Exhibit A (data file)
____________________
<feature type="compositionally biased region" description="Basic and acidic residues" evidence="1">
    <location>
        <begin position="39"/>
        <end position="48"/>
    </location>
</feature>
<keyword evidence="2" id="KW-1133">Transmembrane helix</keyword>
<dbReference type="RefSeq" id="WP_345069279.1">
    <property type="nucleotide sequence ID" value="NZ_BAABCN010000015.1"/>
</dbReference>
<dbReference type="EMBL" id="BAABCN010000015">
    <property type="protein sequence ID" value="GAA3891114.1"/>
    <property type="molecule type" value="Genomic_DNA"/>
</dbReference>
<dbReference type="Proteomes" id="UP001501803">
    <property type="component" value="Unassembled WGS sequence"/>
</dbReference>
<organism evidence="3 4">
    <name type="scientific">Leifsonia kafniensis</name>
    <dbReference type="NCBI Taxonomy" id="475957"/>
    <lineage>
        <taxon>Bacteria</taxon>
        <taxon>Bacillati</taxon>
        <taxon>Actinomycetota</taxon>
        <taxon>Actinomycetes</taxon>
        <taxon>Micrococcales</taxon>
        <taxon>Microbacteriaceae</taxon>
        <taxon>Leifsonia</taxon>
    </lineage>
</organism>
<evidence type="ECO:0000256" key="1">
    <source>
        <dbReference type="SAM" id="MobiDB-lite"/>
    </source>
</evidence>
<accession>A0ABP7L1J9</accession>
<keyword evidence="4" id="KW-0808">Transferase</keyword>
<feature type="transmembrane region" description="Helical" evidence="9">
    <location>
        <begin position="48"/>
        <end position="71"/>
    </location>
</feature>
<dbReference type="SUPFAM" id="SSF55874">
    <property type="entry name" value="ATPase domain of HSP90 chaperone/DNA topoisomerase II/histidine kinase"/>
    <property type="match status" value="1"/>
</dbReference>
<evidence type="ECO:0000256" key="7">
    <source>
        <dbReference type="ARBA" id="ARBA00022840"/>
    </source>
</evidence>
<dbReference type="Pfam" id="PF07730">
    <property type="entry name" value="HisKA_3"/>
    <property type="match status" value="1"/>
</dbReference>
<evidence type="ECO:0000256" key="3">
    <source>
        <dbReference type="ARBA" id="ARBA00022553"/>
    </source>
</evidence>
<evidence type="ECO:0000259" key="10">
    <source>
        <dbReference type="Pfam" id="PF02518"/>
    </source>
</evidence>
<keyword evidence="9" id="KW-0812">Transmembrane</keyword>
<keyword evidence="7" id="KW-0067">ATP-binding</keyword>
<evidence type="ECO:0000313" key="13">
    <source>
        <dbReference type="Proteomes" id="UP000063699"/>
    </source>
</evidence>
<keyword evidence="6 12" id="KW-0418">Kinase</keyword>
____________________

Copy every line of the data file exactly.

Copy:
<feature type="compositionally biased region" description="Basic and acidic residues" evidence="1">
    <location>
        <begin position="39"/>
        <end position="48"/>
    </location>
</feature>
<keyword evidence="2" id="KW-1133">Transmembrane helix</keyword>
<dbReference type="RefSeq" id="WP_345069279.1">
    <property type="nucleotide sequence ID" value="NZ_BAABCN010000015.1"/>
</dbReference>
<dbReference type="EMBL" id="BAABCN010000015">
    <property type="protein sequence ID" value="GAA3891114.1"/>
    <property type="molecule type" value="Genomic_DNA"/>
</dbReference>
<dbReference type="Proteomes" id="UP001501803">
    <property type="component" value="Unassembled WGS sequence"/>
</dbReference>
<organism evidence="3 4">
    <name type="scientific">Leifsonia kafniensis</name>
    <dbReference type="NCBI Taxonomy" id="475957"/>
    <lineage>
        <taxon>Bacteria</taxon>
        <taxon>Bacillati</taxon>
        <taxon>Actinomycetota</taxon>
        <taxon>Actinomycetes</taxon>
        <taxon>Micrococcales</taxon>
        <taxon>Microbacteriaceae</taxon>
        <taxon>Leifsonia</taxon>
    </lineage>
</organism>
<evidence type="ECO:0000256" key="1">
    <source>
        <dbReference type="SAM" id="MobiDB-lite"/>
    </source>
</evidence>
<accession>A0ABP7L1J9</accession>
<keyword evidence="4" id="KW-0808">Transferase</keyword>
<feature type="transmembrane region" description="Helical" evidence="9">
    <location>
        <begin position="48"/>
        <end position="71"/>
    </location>
</feature>
<dbReference type="SUPFAM" id="SSF55874">
    <property type="entry name" value="ATPase domain of HSP90 chaperone/DNA topoisomerase II/histidine kinase"/>
    <property type="match status" value="1"/>
</dbReference>
<evidence type="ECO:0000256" key="7">
    <source>
        <dbReference type="ARBA" id="ARBA00022840"/>
    </source>
</evidence>
<dbReference type="Pfam" id="PF07730">
    <property type="entry name" value="HisKA_3"/>
    <property type="match status" value="1"/>
</dbReference>
<evidence type="ECO:0000256" key="3">
    <source>
        <dbReference type="ARBA" id="ARBA00022553"/>
    </source>
</evidence>
<evidence type="ECO:0000259" key="10">
    <source>
        <dbReference type="Pfam" id="PF02518"/>
    </source>
</evidence>
<keyword evidence="9" id="KW-0812">Transmembrane</keyword>
<keyword evidence="7" id="KW-0067">ATP-binding</keyword>
<evidence type="ECO:0000313" key="13">
    <source>
        <dbReference type="Proteomes" id="UP000063699"/>
    </source>
</evidence>
<keyword evidence="6 12" id="KW-0418">Kinase</keyword>